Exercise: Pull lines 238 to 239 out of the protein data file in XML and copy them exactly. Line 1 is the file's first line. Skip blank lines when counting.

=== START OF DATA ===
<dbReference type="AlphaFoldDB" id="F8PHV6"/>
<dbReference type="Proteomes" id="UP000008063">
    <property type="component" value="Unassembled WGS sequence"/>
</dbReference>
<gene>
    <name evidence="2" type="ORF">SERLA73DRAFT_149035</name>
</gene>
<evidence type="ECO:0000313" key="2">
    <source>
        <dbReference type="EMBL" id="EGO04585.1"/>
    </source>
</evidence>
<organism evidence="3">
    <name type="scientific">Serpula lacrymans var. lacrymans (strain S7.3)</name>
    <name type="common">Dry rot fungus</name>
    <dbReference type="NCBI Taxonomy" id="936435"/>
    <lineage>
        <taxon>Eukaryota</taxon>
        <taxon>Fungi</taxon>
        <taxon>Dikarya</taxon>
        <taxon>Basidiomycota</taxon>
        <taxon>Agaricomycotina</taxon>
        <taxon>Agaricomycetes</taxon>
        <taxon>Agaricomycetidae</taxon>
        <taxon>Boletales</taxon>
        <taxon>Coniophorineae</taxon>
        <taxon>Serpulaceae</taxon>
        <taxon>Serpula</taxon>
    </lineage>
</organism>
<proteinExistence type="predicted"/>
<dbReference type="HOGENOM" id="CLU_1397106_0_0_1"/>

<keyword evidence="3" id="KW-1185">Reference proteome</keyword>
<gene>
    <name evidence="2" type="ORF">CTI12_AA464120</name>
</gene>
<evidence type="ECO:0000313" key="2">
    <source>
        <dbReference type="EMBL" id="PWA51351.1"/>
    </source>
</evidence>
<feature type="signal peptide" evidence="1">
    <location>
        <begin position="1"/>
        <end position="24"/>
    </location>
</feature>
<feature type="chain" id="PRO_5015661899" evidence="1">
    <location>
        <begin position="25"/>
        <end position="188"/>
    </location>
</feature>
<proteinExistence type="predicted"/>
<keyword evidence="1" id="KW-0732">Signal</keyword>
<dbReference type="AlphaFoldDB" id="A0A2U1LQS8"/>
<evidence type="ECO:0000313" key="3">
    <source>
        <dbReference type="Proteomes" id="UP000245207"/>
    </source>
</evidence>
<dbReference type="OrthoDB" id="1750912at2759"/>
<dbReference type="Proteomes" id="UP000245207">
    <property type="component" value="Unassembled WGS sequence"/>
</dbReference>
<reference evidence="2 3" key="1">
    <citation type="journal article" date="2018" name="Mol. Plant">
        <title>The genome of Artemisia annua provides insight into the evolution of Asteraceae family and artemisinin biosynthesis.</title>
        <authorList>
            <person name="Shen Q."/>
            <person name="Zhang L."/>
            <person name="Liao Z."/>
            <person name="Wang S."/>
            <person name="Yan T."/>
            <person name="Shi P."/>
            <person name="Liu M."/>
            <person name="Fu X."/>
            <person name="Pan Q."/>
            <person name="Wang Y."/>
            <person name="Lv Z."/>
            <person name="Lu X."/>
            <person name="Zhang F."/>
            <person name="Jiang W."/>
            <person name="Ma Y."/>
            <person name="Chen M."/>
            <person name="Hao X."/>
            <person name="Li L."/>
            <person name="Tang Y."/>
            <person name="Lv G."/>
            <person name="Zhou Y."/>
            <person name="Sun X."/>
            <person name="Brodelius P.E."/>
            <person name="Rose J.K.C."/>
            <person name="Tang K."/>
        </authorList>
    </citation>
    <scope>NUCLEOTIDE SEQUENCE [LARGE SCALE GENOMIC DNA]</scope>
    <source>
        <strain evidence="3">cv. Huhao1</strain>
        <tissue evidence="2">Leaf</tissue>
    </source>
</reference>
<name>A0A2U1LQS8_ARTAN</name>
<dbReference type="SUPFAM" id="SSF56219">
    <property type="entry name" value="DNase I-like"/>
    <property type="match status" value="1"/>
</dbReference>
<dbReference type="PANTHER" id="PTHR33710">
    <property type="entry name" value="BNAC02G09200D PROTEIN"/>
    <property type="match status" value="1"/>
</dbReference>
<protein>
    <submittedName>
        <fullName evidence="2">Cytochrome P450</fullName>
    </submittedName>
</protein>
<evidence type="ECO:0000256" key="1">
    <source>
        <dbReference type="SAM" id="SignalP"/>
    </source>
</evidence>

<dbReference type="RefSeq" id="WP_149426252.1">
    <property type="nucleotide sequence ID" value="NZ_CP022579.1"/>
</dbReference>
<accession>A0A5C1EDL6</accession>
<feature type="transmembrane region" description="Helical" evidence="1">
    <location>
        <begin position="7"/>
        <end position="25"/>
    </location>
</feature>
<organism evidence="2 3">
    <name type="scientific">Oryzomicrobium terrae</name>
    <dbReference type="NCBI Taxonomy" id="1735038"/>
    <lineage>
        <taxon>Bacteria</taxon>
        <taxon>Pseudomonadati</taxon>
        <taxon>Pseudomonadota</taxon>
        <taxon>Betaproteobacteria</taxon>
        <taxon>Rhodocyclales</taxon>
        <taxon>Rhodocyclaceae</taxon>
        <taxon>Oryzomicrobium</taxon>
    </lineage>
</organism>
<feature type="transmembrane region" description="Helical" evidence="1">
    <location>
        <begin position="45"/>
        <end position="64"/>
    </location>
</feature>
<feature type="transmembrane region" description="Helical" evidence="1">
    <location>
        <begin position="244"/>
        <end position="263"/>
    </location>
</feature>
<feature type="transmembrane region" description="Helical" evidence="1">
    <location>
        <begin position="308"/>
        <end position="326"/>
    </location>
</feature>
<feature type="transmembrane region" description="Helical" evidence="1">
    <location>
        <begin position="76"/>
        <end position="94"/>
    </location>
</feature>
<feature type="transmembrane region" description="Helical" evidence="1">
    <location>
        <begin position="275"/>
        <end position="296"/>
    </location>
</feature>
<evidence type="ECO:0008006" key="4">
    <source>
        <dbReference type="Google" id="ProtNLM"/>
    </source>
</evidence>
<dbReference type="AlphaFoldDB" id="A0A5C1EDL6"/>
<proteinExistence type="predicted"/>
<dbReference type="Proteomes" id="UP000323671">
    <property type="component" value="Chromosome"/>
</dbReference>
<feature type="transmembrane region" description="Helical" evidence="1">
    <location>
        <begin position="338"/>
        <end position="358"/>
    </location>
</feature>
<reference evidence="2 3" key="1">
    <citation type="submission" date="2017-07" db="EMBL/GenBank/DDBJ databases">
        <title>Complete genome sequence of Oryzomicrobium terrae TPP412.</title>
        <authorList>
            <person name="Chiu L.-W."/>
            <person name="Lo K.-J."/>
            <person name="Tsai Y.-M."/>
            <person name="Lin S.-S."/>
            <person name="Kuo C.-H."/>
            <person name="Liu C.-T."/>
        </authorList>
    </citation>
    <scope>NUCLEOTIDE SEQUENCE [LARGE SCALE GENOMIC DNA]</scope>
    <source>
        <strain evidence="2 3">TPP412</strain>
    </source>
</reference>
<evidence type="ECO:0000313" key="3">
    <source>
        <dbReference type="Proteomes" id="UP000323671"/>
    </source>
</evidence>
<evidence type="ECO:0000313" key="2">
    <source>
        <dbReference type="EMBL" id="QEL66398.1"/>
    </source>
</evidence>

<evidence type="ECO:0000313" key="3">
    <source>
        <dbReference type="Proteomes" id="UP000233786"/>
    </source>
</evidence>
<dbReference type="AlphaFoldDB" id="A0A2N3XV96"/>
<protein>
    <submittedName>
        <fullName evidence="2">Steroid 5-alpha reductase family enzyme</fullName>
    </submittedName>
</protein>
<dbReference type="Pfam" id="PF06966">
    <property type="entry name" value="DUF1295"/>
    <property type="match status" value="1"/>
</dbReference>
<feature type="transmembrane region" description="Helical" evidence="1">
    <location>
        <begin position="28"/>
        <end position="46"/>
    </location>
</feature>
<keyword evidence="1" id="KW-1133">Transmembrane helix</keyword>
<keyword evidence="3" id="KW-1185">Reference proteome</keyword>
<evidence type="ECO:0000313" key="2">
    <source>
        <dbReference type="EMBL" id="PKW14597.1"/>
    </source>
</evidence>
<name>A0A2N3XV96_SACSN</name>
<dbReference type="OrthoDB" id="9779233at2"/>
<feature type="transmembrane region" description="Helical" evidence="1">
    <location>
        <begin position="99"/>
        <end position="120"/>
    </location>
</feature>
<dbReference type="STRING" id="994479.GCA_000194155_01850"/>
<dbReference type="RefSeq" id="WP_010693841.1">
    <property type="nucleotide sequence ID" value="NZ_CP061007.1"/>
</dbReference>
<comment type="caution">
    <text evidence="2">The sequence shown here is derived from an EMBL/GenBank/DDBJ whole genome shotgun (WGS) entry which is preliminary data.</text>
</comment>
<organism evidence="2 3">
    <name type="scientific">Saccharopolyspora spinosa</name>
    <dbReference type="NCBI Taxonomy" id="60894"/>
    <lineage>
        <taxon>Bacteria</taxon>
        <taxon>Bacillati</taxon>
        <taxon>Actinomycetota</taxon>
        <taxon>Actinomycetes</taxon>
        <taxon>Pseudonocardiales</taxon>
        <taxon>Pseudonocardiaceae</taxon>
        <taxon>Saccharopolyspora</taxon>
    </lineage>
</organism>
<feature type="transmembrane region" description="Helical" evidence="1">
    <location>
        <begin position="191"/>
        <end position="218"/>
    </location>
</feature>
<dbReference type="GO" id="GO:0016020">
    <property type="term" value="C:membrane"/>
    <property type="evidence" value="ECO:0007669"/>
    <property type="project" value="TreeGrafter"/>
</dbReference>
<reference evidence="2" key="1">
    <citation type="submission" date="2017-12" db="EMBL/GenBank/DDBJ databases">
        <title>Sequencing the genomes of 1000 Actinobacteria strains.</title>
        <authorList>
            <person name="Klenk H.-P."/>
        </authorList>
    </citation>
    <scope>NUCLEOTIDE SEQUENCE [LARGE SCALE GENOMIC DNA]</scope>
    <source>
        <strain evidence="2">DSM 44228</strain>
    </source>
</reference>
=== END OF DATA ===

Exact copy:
</feature>
<keyword evidence="1" id="KW-1133">Transmembrane helix</keyword>